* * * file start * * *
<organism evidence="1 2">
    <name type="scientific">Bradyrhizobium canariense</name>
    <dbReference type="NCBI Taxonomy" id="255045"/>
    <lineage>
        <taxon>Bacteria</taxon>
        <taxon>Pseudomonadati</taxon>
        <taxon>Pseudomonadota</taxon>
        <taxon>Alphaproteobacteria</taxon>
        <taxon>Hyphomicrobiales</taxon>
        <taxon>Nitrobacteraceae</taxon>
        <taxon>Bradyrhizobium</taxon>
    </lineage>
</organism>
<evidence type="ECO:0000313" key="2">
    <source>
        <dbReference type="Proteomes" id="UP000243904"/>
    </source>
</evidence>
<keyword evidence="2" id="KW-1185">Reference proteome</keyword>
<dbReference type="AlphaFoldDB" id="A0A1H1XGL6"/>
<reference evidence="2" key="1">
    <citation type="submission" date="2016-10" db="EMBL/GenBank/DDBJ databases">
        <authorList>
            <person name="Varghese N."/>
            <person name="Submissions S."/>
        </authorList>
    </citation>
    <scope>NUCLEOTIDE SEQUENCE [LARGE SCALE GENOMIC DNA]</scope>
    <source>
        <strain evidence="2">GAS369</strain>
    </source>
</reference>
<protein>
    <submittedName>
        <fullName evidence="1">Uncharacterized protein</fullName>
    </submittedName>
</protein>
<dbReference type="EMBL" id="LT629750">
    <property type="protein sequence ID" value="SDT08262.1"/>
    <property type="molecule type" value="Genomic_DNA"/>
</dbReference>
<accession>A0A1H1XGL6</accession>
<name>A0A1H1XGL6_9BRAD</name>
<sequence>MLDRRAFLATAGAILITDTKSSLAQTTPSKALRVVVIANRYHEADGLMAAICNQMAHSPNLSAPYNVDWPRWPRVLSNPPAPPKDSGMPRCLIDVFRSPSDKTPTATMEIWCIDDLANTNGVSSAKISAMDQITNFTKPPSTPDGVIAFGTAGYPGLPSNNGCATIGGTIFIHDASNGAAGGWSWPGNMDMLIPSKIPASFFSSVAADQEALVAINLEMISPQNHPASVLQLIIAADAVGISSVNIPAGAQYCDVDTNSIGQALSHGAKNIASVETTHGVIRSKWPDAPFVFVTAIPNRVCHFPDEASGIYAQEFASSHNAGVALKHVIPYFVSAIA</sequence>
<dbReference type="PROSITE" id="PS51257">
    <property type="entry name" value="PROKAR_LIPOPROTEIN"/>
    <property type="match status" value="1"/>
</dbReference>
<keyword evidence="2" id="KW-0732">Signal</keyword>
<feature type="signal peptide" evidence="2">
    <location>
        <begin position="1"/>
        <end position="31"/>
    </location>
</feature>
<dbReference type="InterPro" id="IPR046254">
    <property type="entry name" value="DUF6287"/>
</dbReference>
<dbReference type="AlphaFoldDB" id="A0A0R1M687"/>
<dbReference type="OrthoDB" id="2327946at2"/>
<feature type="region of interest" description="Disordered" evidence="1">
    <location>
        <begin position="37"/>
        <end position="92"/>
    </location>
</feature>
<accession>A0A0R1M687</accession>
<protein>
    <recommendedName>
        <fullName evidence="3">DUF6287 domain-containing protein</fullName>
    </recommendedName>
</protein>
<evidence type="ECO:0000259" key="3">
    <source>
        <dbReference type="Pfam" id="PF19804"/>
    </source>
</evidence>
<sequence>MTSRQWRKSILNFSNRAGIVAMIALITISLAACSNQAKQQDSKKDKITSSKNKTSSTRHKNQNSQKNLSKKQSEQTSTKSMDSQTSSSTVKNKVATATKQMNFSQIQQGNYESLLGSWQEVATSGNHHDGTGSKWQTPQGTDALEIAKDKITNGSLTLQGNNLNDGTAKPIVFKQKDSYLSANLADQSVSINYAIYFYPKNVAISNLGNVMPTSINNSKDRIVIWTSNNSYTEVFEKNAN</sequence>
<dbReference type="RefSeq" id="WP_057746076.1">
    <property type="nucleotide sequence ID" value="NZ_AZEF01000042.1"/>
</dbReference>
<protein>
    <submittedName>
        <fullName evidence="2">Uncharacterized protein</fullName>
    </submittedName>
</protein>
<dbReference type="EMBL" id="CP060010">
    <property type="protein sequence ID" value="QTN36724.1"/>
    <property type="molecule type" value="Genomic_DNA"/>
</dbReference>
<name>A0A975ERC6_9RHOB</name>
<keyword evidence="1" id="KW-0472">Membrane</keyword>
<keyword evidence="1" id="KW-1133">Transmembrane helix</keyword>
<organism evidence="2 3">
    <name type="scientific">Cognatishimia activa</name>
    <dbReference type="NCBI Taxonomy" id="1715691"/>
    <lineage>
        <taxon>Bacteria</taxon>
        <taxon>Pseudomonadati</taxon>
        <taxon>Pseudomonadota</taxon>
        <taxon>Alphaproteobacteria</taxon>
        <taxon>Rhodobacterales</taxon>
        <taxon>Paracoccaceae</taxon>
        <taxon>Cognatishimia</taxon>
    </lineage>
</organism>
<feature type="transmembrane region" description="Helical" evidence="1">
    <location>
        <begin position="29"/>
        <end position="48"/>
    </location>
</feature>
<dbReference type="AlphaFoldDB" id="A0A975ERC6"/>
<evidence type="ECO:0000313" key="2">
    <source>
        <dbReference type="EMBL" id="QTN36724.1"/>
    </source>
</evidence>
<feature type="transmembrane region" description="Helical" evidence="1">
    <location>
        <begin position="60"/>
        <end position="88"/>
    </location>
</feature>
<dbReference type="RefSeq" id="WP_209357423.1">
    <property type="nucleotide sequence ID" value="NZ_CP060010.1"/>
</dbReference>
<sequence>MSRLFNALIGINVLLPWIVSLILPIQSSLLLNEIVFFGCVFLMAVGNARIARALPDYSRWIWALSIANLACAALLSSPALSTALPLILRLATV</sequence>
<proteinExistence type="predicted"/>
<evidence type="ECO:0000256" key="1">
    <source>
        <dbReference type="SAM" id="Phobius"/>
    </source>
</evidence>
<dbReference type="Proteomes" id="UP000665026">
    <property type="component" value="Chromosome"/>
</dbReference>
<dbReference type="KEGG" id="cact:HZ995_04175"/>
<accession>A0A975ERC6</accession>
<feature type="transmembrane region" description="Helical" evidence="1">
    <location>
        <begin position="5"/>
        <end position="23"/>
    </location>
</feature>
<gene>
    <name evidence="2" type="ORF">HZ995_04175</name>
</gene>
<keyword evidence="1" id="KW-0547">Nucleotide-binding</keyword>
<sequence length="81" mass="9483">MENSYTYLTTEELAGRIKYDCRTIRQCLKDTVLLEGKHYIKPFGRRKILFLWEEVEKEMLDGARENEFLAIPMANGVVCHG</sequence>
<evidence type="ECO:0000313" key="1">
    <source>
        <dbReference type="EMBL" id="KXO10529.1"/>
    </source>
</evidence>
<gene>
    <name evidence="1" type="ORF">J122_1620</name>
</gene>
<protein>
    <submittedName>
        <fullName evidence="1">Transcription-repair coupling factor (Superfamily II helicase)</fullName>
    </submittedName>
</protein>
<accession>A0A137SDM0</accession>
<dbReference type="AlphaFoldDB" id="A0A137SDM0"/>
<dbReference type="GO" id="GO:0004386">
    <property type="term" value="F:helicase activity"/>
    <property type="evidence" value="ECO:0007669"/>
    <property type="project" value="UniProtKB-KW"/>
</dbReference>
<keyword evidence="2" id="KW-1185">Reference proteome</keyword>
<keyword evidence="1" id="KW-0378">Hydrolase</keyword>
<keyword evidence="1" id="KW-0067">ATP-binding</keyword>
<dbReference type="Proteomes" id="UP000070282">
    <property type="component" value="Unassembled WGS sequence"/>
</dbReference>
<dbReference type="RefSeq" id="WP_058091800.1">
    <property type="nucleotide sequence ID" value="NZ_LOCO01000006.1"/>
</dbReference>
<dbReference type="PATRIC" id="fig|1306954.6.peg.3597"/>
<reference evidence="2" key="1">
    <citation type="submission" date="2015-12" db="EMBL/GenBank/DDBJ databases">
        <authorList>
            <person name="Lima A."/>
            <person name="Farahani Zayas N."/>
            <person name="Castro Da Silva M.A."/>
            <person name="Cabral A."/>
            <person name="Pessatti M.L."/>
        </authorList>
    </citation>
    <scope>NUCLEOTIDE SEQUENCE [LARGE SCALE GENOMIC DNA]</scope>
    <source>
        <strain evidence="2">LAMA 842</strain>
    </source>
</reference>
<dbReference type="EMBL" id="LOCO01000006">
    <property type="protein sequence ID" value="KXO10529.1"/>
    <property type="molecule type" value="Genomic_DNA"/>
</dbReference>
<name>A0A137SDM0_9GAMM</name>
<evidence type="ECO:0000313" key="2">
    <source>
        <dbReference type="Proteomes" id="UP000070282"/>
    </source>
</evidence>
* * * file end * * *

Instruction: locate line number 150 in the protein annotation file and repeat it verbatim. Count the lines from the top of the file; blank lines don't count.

<sequence length="81" mass="9483">MENSYTYLTTEELAGRIKYDCRTIRQCLKDTVLLEGKHYIKPFGRRKILFLWEEVEKEMLDGARENEFLAIPMANGVVCHG</sequence>